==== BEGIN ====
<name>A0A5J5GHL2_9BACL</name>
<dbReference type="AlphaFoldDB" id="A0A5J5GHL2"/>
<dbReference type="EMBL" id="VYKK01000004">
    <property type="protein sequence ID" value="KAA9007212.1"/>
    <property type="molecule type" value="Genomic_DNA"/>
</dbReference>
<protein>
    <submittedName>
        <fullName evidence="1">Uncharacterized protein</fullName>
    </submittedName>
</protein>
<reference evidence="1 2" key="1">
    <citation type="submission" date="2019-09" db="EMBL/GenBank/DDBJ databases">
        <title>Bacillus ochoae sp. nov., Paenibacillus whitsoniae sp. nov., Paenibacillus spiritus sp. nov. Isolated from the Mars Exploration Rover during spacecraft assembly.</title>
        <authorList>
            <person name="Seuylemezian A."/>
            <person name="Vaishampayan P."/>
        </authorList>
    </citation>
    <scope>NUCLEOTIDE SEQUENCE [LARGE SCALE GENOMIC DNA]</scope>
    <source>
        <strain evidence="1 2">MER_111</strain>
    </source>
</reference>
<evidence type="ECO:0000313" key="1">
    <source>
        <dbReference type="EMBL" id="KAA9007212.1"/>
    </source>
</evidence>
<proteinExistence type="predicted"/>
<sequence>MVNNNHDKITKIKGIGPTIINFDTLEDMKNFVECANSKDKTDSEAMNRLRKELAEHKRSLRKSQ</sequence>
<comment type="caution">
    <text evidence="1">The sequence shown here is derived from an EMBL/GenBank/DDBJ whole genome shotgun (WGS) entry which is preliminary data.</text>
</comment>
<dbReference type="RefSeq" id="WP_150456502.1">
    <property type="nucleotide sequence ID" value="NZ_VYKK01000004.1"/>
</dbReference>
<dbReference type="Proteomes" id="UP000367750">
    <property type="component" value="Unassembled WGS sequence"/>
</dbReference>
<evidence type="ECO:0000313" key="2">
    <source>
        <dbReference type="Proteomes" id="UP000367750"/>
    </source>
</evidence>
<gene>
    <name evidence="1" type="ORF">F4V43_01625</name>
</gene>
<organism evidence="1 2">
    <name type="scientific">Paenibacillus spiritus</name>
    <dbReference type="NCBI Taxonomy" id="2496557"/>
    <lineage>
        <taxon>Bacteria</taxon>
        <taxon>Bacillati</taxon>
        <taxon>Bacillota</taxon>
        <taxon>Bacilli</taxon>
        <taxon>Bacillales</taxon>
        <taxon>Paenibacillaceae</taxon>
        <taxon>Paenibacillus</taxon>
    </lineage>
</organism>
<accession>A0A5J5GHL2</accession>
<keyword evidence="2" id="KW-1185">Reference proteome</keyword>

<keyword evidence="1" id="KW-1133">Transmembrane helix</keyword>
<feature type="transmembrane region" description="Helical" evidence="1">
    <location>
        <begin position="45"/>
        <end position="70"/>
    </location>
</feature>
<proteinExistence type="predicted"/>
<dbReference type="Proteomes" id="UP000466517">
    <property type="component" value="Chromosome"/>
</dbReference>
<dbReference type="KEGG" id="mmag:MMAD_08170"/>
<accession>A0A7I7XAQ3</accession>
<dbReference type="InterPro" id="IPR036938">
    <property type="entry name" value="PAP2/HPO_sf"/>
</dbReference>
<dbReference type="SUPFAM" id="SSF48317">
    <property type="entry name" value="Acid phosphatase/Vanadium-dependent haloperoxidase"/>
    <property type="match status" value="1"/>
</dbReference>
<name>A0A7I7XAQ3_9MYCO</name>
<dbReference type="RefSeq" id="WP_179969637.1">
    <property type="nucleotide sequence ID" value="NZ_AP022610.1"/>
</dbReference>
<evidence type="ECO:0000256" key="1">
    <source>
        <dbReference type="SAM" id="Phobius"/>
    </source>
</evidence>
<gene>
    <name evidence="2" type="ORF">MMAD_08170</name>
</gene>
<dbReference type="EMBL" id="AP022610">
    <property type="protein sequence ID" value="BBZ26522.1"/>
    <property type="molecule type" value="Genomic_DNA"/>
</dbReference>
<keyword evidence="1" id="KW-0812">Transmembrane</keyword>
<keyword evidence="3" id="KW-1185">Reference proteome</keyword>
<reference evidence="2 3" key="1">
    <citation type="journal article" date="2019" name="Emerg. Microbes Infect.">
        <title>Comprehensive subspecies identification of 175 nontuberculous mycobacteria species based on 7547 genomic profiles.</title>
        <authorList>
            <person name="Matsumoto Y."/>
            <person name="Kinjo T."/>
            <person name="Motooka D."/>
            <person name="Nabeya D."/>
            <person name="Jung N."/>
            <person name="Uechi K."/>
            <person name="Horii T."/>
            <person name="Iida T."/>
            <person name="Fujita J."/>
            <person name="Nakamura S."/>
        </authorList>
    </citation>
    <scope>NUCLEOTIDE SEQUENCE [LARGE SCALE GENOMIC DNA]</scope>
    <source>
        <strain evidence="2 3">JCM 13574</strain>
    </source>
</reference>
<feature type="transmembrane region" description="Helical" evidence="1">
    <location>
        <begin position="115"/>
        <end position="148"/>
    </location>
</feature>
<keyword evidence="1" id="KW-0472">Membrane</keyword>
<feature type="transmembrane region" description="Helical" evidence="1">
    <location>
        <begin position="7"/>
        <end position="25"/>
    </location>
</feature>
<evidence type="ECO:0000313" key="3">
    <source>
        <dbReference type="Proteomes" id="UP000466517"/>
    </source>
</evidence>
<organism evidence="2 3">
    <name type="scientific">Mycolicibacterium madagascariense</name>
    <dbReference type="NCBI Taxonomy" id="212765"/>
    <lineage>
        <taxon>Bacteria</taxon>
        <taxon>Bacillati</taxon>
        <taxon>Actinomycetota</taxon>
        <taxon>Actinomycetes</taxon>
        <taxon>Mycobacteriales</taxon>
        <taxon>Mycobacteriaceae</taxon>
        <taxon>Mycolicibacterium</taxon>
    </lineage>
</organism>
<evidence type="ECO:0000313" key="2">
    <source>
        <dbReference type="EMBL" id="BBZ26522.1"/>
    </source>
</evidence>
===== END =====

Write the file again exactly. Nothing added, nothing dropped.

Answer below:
<name>A0A5J5GHL2_9BACL</name>
<dbReference type="AlphaFoldDB" id="A0A5J5GHL2"/>
<dbReference type="EMBL" id="VYKK01000004">
    <property type="protein sequence ID" value="KAA9007212.1"/>
    <property type="molecule type" value="Genomic_DNA"/>
</dbReference>
<protein>
    <submittedName>
        <fullName evidence="1">Uncharacterized protein</fullName>
    </submittedName>
</protein>
<reference evidence="1 2" key="1">
    <citation type="submission" date="2019-09" db="EMBL/GenBank/DDBJ databases">
        <title>Bacillus ochoae sp. nov., Paenibacillus whitsoniae sp. nov., Paenibacillus spiritus sp. nov. Isolated from the Mars Exploration Rover during spacecraft assembly.</title>
        <authorList>
            <person name="Seuylemezian A."/>
            <person name="Vaishampayan P."/>
        </authorList>
    </citation>
    <scope>NUCLEOTIDE SEQUENCE [LARGE SCALE GENOMIC DNA]</scope>
    <source>
        <strain evidence="1 2">MER_111</strain>
    </source>
</reference>
<evidence type="ECO:0000313" key="1">
    <source>
        <dbReference type="EMBL" id="KAA9007212.1"/>
    </source>
</evidence>
<proteinExistence type="predicted"/>
<sequence>MVNNNHDKITKIKGIGPTIINFDTLEDMKNFVECANSKDKTDSEAMNRLRKELAEHKRSLRKSQ</sequence>
<comment type="caution">
    <text evidence="1">The sequence shown here is derived from an EMBL/GenBank/DDBJ whole genome shotgun (WGS) entry which is preliminary data.</text>
</comment>
<dbReference type="RefSeq" id="WP_150456502.1">
    <property type="nucleotide sequence ID" value="NZ_VYKK01000004.1"/>
</dbReference>
<dbReference type="Proteomes" id="UP000367750">
    <property type="component" value="Unassembled WGS sequence"/>
</dbReference>
<evidence type="ECO:0000313" key="2">
    <source>
        <dbReference type="Proteomes" id="UP000367750"/>
    </source>
</evidence>
<gene>
    <name evidence="1" type="ORF">F4V43_01625</name>
</gene>
<organism evidence="1 2">
    <name type="scientific">Paenibacillus spiritus</name>
    <dbReference type="NCBI Taxonomy" id="2496557"/>
    <lineage>
        <taxon>Bacteria</taxon>
        <taxon>Bacillati</taxon>
        <taxon>Bacillota</taxon>
        <taxon>Bacilli</taxon>
        <taxon>Bacillales</taxon>
        <taxon>Paenibacillaceae</taxon>
        <taxon>Paenibacillus</taxon>
    </lineage>
</organism>
<accession>A0A5J5GHL2</accession>
<keyword evidence="2" id="KW-1185">Reference proteome</keyword>

<keyword evidence="1" id="KW-1133">Transmembrane helix</keyword>
<feature type="transmembrane region" description="Helical" evidence="1">
    <location>
        <begin position="45"/>
        <end position="70"/>
    </location>
</feature>
<proteinExistence type="predicted"/>
<dbReference type="Proteomes" id="UP000466517">
    <property type="component" value="Chromosome"/>
</dbReference>
<dbReference type="KEGG" id="mmag:MMAD_08170"/>
<accession>A0A7I7XAQ3</accession>
<dbReference type="InterPro" id="IPR036938">
    <property type="entry name" value="PAP2/HPO_sf"/>
</dbReference>
<dbReference type="SUPFAM" id="SSF48317">
    <property type="entry name" value="Acid phosphatase/Vanadium-dependent haloperoxidase"/>
    <property type="match status" value="1"/>
</dbReference>
<name>A0A7I7XAQ3_9MYCO</name>
<dbReference type="RefSeq" id="WP_179969637.1">
    <property type="nucleotide sequence ID" value="NZ_AP022610.1"/>
</dbReference>
<evidence type="ECO:0000256" key="1">
    <source>
        <dbReference type="SAM" id="Phobius"/>
    </source>
</evidence>
<gene>
    <name evidence="2" type="ORF">MMAD_08170</name>
</gene>
<dbReference type="EMBL" id="AP022610">
    <property type="protein sequence ID" value="BBZ26522.1"/>
    <property type="molecule type" value="Genomic_DNA"/>
</dbReference>
<keyword evidence="1" id="KW-0812">Transmembrane</keyword>
<keyword evidence="3" id="KW-1185">Reference proteome</keyword>
<reference evidence="2 3" key="1">
    <citation type="journal article" date="2019" name="Emerg. Microbes Infect.">
        <title>Comprehensive subspecies identification of 175 nontuberculous mycobacteria species based on 7547 genomic profiles.</title>
        <authorList>
            <person name="Matsumoto Y."/>
            <person name="Kinjo T."/>
            <person name="Motooka D."/>
            <person name="Nabeya D."/>
            <person name="Jung N."/>
            <person name="Uechi K."/>
            <person name="Horii T."/>
            <person name="Iida T."/>
            <person name="Fujita J."/>
            <person name="Nakamura S."/>
        </authorList>
    </citation>
    <scope>NUCLEOTIDE SEQUENCE [LARGE SCALE GENOMIC DNA]</scope>
    <source>
        <strain evidence="2 3">JCM 13574</strain>
    </source>
</reference>
<feature type="transmembrane region" description="Helical" evidence="1">
    <location>
        <begin position="115"/>
        <end position="148"/>
    </location>
</feature>
<keyword evidence="1" id="KW-0472">Membrane</keyword>
<feature type="transmembrane region" description="Helical" evidence="1">
    <location>
        <begin position="7"/>
        <end position="25"/>
    </location>
</feature>
<evidence type="ECO:0000313" key="3">
    <source>
        <dbReference type="Proteomes" id="UP000466517"/>
    </source>
</evidence>
<organism evidence="2 3">
    <name type="scientific">Mycolicibacterium madagascariense</name>
    <dbReference type="NCBI Taxonomy" id="212765"/>
    <lineage>
        <taxon>Bacteria</taxon>
        <taxon>Bacillati</taxon>
        <taxon>Actinomycetota</taxon>
        <taxon>Actinomycetes</taxon>
        <taxon>Mycobacteriales</taxon>
        <taxon>Mycobacteriaceae</taxon>
        <taxon>Mycolicibacterium</taxon>
    </lineage>
</organism>
<evidence type="ECO:0000313" key="2">
    <source>
        <dbReference type="EMBL" id="BBZ26522.1"/>
    </source>
</evidence>